Objective: Assess the frequency of a positive scapular assistance test (SAT) in different shoulder disorders and establish its association with scapular dyskinesis.
Setting: Shoulder clinic.
Participants: Seventy-four patients.
Main outcome measures: The SAT and visual assessment of scapular movement were performed by a physical therapist. An orthopaedic surgeon classified participants into 4 diagnostic categories: rotator cuff disease, superior labrum anterior posterior lesion (SLAP), shoulder instability, and other.
Results: Twenty-seven (36.5%) participants presented with a positive SAT. The SAT was positive among 9 of 28 participants (32.1%) with rotator cuff disease, 7 of 23 participants (30.4%) with SLAP lesions, 9 of 21 participants (42.9%) with shoulder instability, and 2 of 2 participants (100.0%) with other pathologies. The frequency of a positive SAT did not differ between the various diagnostic categories (P = 0.64). The SAT was more frequently positive among participants with scapular dyskinesis (48.5% versus 26.8%, P = 0.05).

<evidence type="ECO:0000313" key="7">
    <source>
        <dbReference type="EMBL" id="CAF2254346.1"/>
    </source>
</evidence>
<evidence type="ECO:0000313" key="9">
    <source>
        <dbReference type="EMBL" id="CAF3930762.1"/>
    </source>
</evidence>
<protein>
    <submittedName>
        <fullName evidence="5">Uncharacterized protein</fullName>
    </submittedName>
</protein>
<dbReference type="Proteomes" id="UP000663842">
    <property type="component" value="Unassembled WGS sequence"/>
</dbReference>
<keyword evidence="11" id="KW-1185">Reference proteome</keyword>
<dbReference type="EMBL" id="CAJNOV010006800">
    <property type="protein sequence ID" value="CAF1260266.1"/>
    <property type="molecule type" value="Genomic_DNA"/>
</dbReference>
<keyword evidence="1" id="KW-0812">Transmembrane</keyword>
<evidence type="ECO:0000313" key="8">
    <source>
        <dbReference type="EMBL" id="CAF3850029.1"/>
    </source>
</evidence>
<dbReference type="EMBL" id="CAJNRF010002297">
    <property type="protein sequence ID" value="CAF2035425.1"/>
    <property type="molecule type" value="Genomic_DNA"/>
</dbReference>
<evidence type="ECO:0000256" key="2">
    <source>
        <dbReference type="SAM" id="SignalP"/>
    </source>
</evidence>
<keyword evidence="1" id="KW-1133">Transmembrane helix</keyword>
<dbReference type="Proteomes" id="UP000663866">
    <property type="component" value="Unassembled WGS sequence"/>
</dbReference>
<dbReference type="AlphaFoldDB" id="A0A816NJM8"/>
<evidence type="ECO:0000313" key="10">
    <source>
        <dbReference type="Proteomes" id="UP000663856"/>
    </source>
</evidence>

Conclusions: The SAT is found similarly positive among patients with various common shoulder disorders. Although associated with scapular dyskinesis, the SAT was positive in less than half of those demonstrating scapular dyskinesis suggesting the SAT may help identify patients in whom altered scapular movement is contributing to shoulder pain.
Keywords: Dyskinesis; Physical examination; Scapula.
Copyright © 2018 Elsevier Ltd. All rights reserved.